While it’s more common in the services sector, increasingly capital-intensive companies are also adopting some form of variable-pay structure. “For manufacturing companies, employee costs may be just 4% of total costs. For companies in the services sector, employee costs may be 50% of the total. That’s why the management of people costs assumes greater importance in service companies,” explains R Sankar, executive director and head of people and change consulting at PricewaterhouseCoopers.

And it isn’t only the C-suite that needs to balance its risk-rewards equation. Aon Hewitt reports that the share of pay at risk has increased consistently over the last 10 years. From 10% of total pay in 2001, the variable-pay component for junior managers has increased to 12%. Similarly, at top management levels, pay at risk now accounts for 22% of total pay, compared with 16% a decade ago.

Managing Employee Expectations

How are employees across India Inc. reacting to the changes? With resentment and uncertainty, HR heads say. The trouble is, many Indians have a legacy attitude — a sense of entitlement almost — to salaries and promotions, expecting hikes in pay and job profiles that are determined by seniority and tenure. In an interview to fortnightly business magazine Outlook Business, Michael Boneham, Ford India President and managing director, commented on that attitude: “People tend to be very aggressive about wanting to get promotions. They think if they aren’t promoted every year they aren’t succeeding.” Not surprisingly, performance-linked remuneration plans are greeted with resistance and suspicion.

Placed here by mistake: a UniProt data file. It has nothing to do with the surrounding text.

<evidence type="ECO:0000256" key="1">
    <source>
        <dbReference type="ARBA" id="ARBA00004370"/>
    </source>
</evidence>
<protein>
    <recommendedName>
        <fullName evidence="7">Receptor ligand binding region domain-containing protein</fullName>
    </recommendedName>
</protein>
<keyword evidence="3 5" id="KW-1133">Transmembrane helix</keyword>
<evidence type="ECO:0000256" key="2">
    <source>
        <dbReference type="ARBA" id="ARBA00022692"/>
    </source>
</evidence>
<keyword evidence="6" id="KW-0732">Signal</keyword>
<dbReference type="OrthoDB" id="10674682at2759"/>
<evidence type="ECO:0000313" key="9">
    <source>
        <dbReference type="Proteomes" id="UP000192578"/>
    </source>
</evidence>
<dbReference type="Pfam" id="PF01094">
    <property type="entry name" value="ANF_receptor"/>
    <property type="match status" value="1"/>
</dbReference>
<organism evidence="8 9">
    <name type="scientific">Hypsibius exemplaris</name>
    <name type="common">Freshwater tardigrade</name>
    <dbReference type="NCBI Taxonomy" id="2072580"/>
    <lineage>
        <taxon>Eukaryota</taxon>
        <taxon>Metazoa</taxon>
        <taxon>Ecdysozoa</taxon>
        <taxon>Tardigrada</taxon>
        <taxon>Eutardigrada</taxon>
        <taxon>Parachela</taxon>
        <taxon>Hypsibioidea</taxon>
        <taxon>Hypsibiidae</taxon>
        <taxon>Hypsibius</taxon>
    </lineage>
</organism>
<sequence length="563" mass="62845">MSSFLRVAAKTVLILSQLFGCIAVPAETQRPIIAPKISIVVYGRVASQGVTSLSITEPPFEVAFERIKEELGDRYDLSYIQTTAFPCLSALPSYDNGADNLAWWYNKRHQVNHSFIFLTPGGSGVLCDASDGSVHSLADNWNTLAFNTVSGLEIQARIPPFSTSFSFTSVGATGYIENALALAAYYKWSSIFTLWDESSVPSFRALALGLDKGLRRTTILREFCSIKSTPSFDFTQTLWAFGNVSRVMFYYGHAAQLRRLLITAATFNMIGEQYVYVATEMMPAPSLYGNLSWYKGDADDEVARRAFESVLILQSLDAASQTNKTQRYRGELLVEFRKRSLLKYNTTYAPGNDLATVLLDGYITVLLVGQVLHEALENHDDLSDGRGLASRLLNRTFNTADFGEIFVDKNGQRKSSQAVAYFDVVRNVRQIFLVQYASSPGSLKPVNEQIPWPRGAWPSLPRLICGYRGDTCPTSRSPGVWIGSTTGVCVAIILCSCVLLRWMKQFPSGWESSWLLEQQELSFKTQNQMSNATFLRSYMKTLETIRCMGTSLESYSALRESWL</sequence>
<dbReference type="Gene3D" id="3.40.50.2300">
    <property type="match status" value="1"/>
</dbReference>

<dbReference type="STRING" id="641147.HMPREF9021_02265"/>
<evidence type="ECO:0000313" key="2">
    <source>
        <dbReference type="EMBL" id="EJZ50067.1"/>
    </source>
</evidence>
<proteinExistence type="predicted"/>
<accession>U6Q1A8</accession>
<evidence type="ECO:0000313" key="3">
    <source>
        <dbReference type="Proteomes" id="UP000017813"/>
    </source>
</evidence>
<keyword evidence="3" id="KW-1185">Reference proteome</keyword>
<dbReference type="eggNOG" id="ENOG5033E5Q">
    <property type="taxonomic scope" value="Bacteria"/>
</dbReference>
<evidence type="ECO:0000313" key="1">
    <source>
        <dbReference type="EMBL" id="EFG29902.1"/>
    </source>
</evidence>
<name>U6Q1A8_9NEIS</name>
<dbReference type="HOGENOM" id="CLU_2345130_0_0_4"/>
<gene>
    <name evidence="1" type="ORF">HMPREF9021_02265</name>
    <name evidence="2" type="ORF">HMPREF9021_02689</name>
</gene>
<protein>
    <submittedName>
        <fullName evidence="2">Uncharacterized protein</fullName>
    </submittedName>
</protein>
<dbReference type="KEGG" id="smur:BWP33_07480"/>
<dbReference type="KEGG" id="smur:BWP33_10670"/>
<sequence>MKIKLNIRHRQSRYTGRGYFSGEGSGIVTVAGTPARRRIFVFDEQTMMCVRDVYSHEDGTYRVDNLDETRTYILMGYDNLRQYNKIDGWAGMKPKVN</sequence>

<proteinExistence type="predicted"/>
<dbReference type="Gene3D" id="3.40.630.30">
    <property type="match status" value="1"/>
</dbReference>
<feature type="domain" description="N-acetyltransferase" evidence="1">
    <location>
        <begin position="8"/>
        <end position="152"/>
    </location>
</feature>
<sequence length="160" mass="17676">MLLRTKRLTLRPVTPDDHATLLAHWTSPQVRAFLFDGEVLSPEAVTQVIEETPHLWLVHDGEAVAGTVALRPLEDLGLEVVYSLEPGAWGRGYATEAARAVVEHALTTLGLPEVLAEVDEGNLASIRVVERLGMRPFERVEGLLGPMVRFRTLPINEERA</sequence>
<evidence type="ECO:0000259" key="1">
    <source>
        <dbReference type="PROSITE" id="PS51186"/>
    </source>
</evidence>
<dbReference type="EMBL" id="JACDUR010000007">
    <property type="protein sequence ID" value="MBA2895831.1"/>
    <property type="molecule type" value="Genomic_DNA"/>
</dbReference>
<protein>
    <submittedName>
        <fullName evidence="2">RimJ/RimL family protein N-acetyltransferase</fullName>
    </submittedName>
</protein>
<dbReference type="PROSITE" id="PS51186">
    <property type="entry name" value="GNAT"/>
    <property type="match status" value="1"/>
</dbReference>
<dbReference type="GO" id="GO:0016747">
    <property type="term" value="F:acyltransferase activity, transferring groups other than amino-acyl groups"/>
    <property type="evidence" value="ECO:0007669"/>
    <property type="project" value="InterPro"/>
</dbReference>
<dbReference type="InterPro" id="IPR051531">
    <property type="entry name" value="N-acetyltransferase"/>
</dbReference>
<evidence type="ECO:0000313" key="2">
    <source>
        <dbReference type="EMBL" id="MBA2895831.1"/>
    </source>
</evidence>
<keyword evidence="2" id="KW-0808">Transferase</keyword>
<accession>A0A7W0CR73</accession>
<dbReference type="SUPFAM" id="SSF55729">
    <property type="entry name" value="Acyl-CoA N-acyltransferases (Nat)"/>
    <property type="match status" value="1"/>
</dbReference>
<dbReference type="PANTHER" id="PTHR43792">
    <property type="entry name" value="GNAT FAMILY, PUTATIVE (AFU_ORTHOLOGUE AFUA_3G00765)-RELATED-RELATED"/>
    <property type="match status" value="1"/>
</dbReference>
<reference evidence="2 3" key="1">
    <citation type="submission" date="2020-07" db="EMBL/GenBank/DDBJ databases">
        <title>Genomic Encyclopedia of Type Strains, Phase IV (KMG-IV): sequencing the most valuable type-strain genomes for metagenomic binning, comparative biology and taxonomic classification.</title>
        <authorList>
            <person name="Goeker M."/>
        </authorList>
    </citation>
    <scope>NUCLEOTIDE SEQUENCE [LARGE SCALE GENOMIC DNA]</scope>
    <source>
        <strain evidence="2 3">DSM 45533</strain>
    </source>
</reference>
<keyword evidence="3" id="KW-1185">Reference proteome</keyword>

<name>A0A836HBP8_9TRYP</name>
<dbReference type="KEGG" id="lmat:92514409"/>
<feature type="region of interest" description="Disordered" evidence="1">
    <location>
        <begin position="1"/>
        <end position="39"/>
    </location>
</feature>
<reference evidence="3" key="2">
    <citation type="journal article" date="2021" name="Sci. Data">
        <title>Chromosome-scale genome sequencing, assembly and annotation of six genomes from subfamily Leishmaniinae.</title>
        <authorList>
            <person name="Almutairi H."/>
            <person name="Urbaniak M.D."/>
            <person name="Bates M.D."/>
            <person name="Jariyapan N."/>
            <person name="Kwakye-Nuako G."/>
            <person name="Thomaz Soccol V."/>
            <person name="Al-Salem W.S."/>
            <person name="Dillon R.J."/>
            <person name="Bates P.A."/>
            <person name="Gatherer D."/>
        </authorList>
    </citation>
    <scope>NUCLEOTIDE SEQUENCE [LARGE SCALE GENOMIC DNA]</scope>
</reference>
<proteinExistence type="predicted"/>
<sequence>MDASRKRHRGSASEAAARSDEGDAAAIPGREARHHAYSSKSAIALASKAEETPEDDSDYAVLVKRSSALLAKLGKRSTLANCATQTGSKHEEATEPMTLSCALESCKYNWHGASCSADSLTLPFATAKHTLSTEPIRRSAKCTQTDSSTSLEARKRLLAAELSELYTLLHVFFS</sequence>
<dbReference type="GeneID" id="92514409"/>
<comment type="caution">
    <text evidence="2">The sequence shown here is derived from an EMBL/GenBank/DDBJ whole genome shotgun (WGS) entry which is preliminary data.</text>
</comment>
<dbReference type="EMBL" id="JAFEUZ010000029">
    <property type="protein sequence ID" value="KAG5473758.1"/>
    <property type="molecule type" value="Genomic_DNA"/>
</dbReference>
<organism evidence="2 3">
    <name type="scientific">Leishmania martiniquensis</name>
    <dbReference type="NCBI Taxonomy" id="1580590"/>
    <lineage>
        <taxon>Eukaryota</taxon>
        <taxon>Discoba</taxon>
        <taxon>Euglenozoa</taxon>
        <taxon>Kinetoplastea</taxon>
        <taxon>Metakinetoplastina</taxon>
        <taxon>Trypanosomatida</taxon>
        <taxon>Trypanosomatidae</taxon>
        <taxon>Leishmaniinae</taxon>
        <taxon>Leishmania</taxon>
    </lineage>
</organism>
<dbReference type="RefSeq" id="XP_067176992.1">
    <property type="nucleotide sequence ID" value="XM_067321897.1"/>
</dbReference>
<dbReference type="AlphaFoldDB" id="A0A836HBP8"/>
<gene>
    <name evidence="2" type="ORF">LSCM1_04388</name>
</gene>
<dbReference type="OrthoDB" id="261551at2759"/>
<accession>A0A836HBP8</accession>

That is where communication and managing expectations become key. Mercer’s Suri says organizations need to be realistic in setting targets. “The degree of stretch and complexity inbuilt in the goals should help the company decide how much to pay,” he says. It also helps if the company makes the new compensation structure appear a winning proposition. At the peak, the variable and fixed components should add up to a higher total than what the employee was earning earlier, ABC Consultants’ Agrawal recommends. “This way the A team of top performers will be enthusiastic, even if the B and C tiers are unhappy.”

Still, managing internal conflict on compensation is only half the battle. More worrying is the macro-level impact of spiraling salaries. As compensation climbs steadily, India is at risk of losing its low-cost advantage. “Over the past two years, especially, our labor arbitrage has been withering away. Unless the availability of employable talent changes, there will be a push-back,” Deloitte’s Thiruvengadam warns.

Companies also need to tackle transparency in compensation. While increasingly strict regulations demand some degree of openness in organizations, it is also a desirable goal in itself. “The pressure on Indian organizations to be more transparent with their pay and performance management processes is increasing,” says L. Gurunathan, professor of personnel management and industrial relations, XLRI School of Business and Human Resources. “The need for more procedural fairness will also definitely increase.”

Khan, the former Lever executive, is not so sure. “After I left Hindustan Lever, I was offered a job by several companies,” he says. At one of them, the offer letter had a miserably low figure. “Is this all?” asked Khan. No, came the reply. The real total was written in the corner in pencil. It was three times the official package, to be paid under the table. “Yes, that was a few years ago,” Khan says. “But some things don’t change. You will still find a pencil on every Indian CEOs desk.”